Sunday, May 22, 2011

Cracker Jack

The Food Police are an endlessly annoying lot. In Texas they're taking before and after shots of kid's lunch trays. The purpose? As explained in the article Food police target Texas schools with cameras, "The cameras will allow officials to track who eats what, how good it is for them and what it means for their overall diet. Reports will be printed out that reveal serving sizes, calories, fiber counts, and sugar and protein counts."

The Wall Street Journal recently reported that the The U.S. Department of Agriculture wants potatoes, aside from sweet potatoes, banned from school breakfasts and greatly cut back in school lunches. There is also the move afoot to make restaurants, bakeries, grocery stores, convenience stores and coffee chains all clearly post the calorie count for each item on their menus.

Ronald McDonald, that pied piper of childhood obesity, has also recently been in their cross-hairs. Through newspaper ads and other pressure, activist groups are demanding that the Clown stop marketing Happy Meals to children. Of course, Happy Meals have long been a target of the Food Police. I doubt that there is anything that drives them crazier than those toys that accompany burgers and fries in a colorful box.

When I was a kid the closest equivalent to a Happy Meal was a box of Cracker Jack. I liked the carmel corn and peanuts, but most of all I liked those little paper wrapped "prizes" that came in each box. They were simple things: little plastic figures, airplanes and cars, toy rings, miniature comic books, maze puzzles with tiny ball bearings, spinning tops and the like.

I collected them in a shoe box. When you opened a Cracker Jack box you didn't get right to the prize, you always had to impatiently eat your way down until the little paper bag with the prize was reachable. Then you had to hope for the best. If unlucky you would get a girl's ring. I most liked the ones with several pieces you had to click together to make a little mechanism -- a bicycle or something like that.

The Grandmother who gave me the Cracker Jacks was a Slovakian lady with a thick accent. She had immigrated to the States when she was 13 years old. She spent her adult life during first the Great Depression and then the rationing of WWII. Still, to her she was living in the Land of Milk and Honey. Far beyond the "Streets Paved with Gold" mythology of the U.S., she loved the freedom of America and the dignity it conferred.

She used to write to the relatives back in the Old Country and send them packages. At the end of WWII, when the Soviet tanks rolled into Bratslavia, my distant cousins decided discretion was the better part of valor and joined the Communist Party. They would irritate her by singing the praises of Communism in their letters, while asking her to include this or that in her next package to them. Finally, in one letter to her, after the usual Soviet panegyrics, they asked for a refrigerator. Disgusted, she wrote back that,  "if they wanted a damn refrigerator they could ask Uncle Joe Stalin for one." That was the last letter she ever wrote to them.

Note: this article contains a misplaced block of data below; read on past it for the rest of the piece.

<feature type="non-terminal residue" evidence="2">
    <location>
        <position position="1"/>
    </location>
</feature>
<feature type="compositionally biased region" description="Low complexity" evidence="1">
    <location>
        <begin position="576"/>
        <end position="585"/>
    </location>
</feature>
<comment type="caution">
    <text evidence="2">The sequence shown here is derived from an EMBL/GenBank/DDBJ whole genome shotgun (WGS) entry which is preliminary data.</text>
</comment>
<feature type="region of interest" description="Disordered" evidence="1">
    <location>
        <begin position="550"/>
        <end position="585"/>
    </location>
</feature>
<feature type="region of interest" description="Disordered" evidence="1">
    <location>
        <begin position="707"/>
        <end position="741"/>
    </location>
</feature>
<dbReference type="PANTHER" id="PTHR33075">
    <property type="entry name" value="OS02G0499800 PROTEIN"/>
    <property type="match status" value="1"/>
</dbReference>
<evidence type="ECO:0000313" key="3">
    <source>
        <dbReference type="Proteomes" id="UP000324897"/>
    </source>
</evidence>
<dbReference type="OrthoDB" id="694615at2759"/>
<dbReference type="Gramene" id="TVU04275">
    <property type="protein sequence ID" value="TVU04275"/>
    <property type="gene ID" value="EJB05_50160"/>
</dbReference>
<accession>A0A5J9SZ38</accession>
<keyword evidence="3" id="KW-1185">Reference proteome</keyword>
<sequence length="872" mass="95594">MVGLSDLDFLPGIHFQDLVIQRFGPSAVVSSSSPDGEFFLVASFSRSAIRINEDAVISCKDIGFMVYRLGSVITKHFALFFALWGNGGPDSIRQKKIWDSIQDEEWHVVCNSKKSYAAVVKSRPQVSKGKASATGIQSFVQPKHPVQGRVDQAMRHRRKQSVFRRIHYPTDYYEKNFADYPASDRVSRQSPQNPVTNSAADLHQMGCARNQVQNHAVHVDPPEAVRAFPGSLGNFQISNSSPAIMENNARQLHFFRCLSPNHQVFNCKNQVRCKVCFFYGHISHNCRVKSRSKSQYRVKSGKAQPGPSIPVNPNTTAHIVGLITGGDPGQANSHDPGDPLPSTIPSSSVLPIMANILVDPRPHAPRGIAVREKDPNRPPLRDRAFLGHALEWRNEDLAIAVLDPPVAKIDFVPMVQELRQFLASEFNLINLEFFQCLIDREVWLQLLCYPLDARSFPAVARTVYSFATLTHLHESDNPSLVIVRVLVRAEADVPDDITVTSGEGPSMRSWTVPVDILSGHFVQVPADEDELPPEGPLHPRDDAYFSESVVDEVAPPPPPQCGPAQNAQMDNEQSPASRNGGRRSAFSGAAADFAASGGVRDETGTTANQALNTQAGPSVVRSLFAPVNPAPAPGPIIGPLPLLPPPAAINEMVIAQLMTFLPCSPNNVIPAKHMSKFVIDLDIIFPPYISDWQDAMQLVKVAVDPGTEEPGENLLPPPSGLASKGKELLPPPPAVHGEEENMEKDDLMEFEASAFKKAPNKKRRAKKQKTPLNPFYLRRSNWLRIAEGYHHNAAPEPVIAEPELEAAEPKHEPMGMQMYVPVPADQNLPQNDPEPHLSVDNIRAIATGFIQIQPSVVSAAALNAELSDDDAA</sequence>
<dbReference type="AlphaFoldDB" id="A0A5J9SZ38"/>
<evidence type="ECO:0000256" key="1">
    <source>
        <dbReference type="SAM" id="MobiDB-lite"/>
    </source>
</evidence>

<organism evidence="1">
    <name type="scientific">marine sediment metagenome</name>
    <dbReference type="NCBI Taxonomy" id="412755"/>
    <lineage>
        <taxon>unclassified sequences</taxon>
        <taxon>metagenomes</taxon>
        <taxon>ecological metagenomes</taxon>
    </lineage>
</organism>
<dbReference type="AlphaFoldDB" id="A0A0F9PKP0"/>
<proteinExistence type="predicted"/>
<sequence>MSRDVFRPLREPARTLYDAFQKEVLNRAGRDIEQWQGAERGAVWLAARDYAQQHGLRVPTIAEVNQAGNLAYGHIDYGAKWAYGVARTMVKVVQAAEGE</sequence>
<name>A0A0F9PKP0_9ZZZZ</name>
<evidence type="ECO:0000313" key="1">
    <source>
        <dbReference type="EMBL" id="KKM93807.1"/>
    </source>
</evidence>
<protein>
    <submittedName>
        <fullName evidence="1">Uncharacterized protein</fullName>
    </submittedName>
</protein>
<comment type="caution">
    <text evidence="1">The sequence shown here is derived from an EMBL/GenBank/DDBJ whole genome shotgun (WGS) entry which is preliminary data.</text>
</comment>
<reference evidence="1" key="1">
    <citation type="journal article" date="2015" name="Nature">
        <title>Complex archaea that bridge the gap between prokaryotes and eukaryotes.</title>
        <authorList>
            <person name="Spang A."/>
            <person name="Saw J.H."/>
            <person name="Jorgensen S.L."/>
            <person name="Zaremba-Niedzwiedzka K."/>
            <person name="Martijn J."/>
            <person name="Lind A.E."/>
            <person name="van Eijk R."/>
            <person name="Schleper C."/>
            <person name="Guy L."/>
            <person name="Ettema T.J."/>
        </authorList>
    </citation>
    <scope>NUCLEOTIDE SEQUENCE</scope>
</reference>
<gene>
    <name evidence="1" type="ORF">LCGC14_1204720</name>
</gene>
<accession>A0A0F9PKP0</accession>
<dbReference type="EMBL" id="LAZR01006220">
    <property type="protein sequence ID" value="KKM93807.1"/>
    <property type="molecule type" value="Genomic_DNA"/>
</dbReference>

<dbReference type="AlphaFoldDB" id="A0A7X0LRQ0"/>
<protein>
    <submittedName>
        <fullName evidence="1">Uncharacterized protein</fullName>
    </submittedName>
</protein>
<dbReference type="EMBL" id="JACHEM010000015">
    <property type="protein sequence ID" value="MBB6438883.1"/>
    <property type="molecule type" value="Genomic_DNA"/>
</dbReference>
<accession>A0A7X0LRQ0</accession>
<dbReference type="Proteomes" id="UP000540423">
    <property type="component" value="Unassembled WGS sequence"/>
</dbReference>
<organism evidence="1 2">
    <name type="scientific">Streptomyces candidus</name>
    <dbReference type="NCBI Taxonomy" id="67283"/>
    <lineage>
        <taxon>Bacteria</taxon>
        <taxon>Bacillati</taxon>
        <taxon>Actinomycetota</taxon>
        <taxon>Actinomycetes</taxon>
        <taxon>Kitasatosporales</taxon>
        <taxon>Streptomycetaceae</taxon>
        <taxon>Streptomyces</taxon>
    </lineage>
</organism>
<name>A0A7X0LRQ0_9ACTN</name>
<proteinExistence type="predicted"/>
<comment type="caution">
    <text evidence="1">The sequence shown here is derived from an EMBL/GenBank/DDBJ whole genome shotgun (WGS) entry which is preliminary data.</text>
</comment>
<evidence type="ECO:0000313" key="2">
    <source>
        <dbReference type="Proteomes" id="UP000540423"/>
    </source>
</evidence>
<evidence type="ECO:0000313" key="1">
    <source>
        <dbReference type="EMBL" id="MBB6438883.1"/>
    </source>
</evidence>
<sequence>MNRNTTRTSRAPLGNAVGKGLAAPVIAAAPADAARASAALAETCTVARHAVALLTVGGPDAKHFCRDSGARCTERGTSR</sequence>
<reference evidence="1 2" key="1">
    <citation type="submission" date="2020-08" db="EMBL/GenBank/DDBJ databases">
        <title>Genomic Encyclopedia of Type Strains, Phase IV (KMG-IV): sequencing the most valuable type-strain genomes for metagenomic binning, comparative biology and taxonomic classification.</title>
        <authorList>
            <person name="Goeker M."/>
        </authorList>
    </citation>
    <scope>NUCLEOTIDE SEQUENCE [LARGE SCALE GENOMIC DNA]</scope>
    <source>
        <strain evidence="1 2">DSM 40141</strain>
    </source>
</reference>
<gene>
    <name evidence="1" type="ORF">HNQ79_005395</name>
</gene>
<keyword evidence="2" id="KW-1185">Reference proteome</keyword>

I always think of her when I read the latest antics of the Food Police. She would have been spitting mad at another's presumption that she did not know how to feed a child. She had her fill of the grim life and she did not begrudge a child the taste of candy and cheap plastic toys. And besides, what she put on a table or in a lunch bag was nobody else's business.

That's the problem with the food Police and other Nanny-Staters, they're so fixated on their imagined wrongs of the world that they will not leave a person breath. They don't understand that there is more to life than a perfectly balanced diet. There are things you cannot measure, like a shoebox full of prizes or a shared meal of hamburgers and salty fries. Life is too short to never taste these things.

Because he says it better than me, I'll end with an except from Richard Fernandez's old post All the streets were dark and bare:

My grandmother always gave me a present for Christmas until the year she died.  She was living with my parents by then, and without a source of income. I remember her saving coins for some purpose no one could guess until on Christmas day we found out what it was for. She gave me a chocolate bar.

It was days before I could bring myself to eat it. When I finally did, I stared for a long time afterward at the foil and paper, wondering as many of us probably have at such gifts, on how so little a thing could carry so great a weight of human love.  


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